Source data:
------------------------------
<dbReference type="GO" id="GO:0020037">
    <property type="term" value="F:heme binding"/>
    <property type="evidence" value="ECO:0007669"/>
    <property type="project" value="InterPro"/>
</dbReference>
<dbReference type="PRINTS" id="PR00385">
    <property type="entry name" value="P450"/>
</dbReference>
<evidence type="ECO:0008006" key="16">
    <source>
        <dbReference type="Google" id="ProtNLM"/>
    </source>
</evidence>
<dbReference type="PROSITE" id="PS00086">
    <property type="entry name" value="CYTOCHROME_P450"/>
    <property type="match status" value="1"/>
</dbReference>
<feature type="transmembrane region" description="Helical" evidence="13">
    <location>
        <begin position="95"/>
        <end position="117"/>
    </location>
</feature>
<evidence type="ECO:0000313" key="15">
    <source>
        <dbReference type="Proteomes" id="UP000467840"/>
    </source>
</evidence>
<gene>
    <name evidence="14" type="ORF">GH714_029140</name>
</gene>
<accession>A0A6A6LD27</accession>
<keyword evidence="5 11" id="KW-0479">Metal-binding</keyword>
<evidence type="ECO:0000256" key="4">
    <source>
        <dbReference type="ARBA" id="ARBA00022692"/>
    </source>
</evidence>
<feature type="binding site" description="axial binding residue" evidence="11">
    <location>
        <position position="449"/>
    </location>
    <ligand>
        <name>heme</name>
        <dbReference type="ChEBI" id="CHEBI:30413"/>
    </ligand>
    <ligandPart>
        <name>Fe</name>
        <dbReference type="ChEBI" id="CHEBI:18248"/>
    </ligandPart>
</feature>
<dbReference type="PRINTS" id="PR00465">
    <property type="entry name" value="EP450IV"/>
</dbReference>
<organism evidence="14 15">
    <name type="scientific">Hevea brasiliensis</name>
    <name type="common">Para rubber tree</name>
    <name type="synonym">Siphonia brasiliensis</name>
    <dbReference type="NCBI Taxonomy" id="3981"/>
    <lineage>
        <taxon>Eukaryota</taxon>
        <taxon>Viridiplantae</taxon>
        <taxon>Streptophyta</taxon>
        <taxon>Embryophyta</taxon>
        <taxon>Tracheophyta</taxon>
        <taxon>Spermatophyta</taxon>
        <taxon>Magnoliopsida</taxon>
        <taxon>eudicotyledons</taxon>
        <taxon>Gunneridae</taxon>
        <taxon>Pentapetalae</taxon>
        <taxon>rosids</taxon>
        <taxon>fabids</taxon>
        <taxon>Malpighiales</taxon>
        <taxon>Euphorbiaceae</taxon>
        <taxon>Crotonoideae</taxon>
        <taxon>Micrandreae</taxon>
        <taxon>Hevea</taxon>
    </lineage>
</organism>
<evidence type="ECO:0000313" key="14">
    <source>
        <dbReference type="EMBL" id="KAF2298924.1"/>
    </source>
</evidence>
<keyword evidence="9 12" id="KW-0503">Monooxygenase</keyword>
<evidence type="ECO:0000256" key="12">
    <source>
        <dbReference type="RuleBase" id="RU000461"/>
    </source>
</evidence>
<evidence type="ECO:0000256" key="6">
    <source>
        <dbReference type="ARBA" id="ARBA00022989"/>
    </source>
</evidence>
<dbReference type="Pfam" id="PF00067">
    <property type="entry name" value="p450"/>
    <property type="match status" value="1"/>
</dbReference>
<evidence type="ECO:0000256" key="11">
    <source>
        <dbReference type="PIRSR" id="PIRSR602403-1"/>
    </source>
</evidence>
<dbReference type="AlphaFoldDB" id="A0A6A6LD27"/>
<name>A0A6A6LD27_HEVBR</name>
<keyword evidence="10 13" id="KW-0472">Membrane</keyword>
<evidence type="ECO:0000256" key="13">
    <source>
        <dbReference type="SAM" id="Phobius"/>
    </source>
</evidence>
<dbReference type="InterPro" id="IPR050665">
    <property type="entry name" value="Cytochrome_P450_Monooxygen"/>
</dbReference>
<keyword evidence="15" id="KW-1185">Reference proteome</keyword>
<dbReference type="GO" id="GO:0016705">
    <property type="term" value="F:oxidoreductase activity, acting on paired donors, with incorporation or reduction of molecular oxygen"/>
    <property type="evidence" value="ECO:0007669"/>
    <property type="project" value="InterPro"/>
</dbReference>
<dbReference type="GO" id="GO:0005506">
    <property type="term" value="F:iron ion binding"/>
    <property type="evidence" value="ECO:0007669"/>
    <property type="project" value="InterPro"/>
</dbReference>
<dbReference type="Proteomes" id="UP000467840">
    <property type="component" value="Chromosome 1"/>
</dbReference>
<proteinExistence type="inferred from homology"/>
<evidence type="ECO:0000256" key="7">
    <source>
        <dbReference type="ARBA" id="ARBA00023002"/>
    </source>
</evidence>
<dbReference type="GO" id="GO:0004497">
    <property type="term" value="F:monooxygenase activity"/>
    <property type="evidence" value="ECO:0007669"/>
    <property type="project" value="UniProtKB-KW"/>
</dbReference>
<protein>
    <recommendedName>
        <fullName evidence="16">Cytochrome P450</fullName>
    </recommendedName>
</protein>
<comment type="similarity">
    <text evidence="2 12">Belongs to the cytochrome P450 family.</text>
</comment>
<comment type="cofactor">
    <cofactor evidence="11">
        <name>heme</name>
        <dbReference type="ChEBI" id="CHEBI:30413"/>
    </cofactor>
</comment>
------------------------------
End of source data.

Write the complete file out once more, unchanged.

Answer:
<dbReference type="GO" id="GO:0020037">
    <property type="term" value="F:heme binding"/>
    <property type="evidence" value="ECO:0007669"/>
    <property type="project" value="InterPro"/>
</dbReference>
<dbReference type="PRINTS" id="PR00385">
    <property type="entry name" value="P450"/>
</dbReference>
<evidence type="ECO:0008006" key="16">
    <source>
        <dbReference type="Google" id="ProtNLM"/>
    </source>
</evidence>
<dbReference type="PROSITE" id="PS00086">
    <property type="entry name" value="CYTOCHROME_P450"/>
    <property type="match status" value="1"/>
</dbReference>
<feature type="transmembrane region" description="Helical" evidence="13">
    <location>
        <begin position="95"/>
        <end position="117"/>
    </location>
</feature>
<evidence type="ECO:0000313" key="15">
    <source>
        <dbReference type="Proteomes" id="UP000467840"/>
    </source>
</evidence>
<gene>
    <name evidence="14" type="ORF">GH714_029140</name>
</gene>
<accession>A0A6A6LD27</accession>
<keyword evidence="5 11" id="KW-0479">Metal-binding</keyword>
<evidence type="ECO:0000256" key="4">
    <source>
        <dbReference type="ARBA" id="ARBA00022692"/>
    </source>
</evidence>
<feature type="binding site" description="axial binding residue" evidence="11">
    <location>
        <position position="449"/>
    </location>
    <ligand>
        <name>heme</name>
        <dbReference type="ChEBI" id="CHEBI:30413"/>
    </ligand>
    <ligandPart>
        <name>Fe</name>
        <dbReference type="ChEBI" id="CHEBI:18248"/>
    </ligandPart>
</feature>
<dbReference type="PRINTS" id="PR00465">
    <property type="entry name" value="EP450IV"/>
</dbReference>
<organism evidence="14 15">
    <name type="scientific">Hevea brasiliensis</name>
    <name type="common">Para rubber tree</name>
    <name type="synonym">Siphonia brasiliensis</name>
    <dbReference type="NCBI Taxonomy" id="3981"/>
    <lineage>
        <taxon>Eukaryota</taxon>
        <taxon>Viridiplantae</taxon>
        <taxon>Streptophyta</taxon>
        <taxon>Embryophyta</taxon>
        <taxon>Tracheophyta</taxon>
        <taxon>Spermatophyta</taxon>
        <taxon>Magnoliopsida</taxon>
        <taxon>eudicotyledons</taxon>
        <taxon>Gunneridae</taxon>
        <taxon>Pentapetalae</taxon>
        <taxon>rosids</taxon>
        <taxon>fabids</taxon>
        <taxon>Malpighiales</taxon>
        <taxon>Euphorbiaceae</taxon>
        <taxon>Crotonoideae</taxon>
        <taxon>Micrandreae</taxon>
        <taxon>Hevea</taxon>
    </lineage>
</organism>
<evidence type="ECO:0000313" key="14">
    <source>
        <dbReference type="EMBL" id="KAF2298924.1"/>
    </source>
</evidence>
<keyword evidence="9 12" id="KW-0503">Monooxygenase</keyword>
<evidence type="ECO:0000256" key="12">
    <source>
        <dbReference type="RuleBase" id="RU000461"/>
    </source>
</evidence>
<evidence type="ECO:0000256" key="6">
    <source>
        <dbReference type="ARBA" id="ARBA00022989"/>
    </source>
</evidence>
<dbReference type="Pfam" id="PF00067">
    <property type="entry name" value="p450"/>
    <property type="match status" value="1"/>
</dbReference>
<evidence type="ECO:0000256" key="11">
    <source>
        <dbReference type="PIRSR" id="PIRSR602403-1"/>
    </source>
</evidence>
<dbReference type="AlphaFoldDB" id="A0A6A6LD27"/>
<name>A0A6A6LD27_HEVBR</name>
<keyword evidence="10 13" id="KW-0472">Membrane</keyword>
<evidence type="ECO:0000256" key="13">
    <source>
        <dbReference type="SAM" id="Phobius"/>
    </source>
</evidence>
<dbReference type="InterPro" id="IPR050665">
    <property type="entry name" value="Cytochrome_P450_Monooxygen"/>
</dbReference>
<keyword evidence="15" id="KW-1185">Reference proteome</keyword>
<dbReference type="GO" id="GO:0016705">
    <property type="term" value="F:oxidoreductase activity, acting on paired donors, with incorporation or reduction of molecular oxygen"/>
    <property type="evidence" value="ECO:0007669"/>
    <property type="project" value="InterPro"/>
</dbReference>
<dbReference type="GO" id="GO:0005506">
    <property type="term" value="F:iron ion binding"/>
    <property type="evidence" value="ECO:0007669"/>
    <property type="project" value="InterPro"/>
</dbReference>
<dbReference type="Proteomes" id="UP000467840">
    <property type="component" value="Chromosome 1"/>
</dbReference>
<proteinExistence type="inferred from homology"/>
<evidence type="ECO:0000256" key="7">
    <source>
        <dbReference type="ARBA" id="ARBA00023002"/>
    </source>
</evidence>
<dbReference type="GO" id="GO:0004497">
    <property type="term" value="F:monooxygenase activity"/>
    <property type="evidence" value="ECO:0007669"/>
    <property type="project" value="UniProtKB-KW"/>
</dbReference>
<protein>
    <recommendedName>
        <fullName evidence="16">Cytochrome P450</fullName>
    </recommendedName>
</protein>
<comment type="similarity">
    <text evidence="2 12">Belongs to the cytochrome P450 family.</text>
</comment>
<comment type="cofactor">
    <cofactor evidence="11">
        <name>heme</name>
        <dbReference type="ChEBI" id="CHEBI:30413"/>
    </cofactor>
</comment>